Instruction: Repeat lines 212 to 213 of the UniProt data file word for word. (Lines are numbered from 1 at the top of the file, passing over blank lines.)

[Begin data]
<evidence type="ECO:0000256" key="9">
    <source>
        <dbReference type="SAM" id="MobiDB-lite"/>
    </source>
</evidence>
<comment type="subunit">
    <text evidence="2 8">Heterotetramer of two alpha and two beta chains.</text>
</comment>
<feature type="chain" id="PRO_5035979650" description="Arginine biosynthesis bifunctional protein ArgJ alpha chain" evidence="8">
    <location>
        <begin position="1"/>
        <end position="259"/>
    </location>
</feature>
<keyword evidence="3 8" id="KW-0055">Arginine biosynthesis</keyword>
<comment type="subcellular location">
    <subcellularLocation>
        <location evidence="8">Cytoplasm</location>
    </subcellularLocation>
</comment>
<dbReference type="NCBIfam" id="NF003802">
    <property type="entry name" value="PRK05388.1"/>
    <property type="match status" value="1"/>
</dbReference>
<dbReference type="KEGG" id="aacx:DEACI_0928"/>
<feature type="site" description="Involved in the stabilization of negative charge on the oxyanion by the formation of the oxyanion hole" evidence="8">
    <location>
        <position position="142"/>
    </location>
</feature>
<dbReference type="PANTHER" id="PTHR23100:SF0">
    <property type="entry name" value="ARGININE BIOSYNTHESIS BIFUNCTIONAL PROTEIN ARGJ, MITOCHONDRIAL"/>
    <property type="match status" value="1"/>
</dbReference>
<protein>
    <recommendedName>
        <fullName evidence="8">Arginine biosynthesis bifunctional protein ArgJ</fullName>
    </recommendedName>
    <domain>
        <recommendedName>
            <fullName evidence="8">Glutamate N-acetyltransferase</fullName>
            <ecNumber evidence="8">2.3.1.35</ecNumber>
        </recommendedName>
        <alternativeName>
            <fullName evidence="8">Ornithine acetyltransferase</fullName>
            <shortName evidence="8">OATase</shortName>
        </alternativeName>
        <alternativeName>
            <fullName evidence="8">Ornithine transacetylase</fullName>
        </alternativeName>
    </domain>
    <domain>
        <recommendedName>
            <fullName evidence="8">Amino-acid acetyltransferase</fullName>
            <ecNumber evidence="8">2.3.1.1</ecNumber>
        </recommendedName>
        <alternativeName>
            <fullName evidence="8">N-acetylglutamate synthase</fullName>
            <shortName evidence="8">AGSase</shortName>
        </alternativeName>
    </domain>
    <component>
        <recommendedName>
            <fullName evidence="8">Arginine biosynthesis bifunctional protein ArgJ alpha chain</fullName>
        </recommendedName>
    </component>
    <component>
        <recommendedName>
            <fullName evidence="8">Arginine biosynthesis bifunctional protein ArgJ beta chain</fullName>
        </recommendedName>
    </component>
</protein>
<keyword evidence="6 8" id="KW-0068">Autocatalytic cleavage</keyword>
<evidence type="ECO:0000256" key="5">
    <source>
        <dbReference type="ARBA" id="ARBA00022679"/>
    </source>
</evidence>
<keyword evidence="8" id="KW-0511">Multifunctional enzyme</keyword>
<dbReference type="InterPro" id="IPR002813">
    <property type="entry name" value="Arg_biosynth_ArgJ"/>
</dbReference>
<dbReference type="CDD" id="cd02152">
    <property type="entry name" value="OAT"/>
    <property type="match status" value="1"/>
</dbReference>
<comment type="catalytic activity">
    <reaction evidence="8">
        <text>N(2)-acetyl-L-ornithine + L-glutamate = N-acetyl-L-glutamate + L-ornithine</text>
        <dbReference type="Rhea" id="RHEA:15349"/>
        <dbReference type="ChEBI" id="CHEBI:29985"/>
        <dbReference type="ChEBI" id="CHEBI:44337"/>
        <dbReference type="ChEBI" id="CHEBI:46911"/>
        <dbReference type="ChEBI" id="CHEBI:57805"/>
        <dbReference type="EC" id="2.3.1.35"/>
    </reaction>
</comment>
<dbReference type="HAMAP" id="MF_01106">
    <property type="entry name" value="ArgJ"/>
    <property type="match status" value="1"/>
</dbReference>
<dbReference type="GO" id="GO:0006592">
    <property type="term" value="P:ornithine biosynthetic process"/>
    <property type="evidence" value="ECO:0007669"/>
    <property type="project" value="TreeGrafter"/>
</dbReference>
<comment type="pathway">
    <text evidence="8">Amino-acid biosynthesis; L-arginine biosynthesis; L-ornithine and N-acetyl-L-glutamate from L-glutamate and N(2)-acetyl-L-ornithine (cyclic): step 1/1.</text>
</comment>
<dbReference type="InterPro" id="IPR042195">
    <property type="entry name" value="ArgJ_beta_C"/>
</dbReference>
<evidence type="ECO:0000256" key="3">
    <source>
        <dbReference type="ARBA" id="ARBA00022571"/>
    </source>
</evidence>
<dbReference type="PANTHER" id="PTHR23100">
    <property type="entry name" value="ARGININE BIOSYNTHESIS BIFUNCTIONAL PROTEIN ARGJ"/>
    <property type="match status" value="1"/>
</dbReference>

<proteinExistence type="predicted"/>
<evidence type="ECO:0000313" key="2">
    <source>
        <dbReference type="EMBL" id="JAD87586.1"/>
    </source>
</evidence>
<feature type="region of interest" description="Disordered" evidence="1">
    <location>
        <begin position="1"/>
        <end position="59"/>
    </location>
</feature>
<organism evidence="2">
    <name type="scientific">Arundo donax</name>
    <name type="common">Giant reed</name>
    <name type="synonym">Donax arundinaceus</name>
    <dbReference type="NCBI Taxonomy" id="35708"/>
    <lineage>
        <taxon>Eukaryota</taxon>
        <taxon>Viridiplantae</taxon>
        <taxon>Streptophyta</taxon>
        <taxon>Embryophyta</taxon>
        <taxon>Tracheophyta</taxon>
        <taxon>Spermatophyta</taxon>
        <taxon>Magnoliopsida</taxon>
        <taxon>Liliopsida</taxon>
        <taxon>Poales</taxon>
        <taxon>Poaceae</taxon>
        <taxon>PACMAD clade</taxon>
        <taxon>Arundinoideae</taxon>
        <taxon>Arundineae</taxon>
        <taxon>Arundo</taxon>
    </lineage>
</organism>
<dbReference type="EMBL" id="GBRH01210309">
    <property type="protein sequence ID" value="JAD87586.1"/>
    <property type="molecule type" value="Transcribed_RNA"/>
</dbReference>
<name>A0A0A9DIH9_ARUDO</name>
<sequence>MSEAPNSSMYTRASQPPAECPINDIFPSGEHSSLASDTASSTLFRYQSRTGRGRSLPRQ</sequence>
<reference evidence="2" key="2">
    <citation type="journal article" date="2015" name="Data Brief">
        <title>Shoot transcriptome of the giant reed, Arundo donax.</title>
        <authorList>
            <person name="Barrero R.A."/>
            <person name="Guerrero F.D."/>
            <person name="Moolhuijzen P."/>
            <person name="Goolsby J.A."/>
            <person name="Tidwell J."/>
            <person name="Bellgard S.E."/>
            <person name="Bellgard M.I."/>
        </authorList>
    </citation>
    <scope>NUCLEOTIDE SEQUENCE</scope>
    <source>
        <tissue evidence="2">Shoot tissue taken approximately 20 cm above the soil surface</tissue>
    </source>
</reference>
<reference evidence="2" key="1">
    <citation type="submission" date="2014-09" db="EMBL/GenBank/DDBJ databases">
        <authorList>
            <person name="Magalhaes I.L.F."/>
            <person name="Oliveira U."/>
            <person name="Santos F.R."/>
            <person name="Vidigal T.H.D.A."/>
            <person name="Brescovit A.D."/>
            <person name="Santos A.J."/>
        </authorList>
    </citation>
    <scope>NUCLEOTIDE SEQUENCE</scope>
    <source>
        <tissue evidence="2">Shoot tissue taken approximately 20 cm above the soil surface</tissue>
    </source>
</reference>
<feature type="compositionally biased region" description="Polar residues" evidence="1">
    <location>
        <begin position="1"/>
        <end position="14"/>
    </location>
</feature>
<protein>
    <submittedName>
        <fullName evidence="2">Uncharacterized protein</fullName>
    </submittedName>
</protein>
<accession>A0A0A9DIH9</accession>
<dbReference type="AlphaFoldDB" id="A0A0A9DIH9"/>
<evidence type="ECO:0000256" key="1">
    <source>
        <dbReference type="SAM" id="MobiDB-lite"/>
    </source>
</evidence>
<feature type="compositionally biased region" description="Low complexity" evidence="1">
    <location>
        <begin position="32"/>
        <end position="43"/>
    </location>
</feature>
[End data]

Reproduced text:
    </source>
</evidence>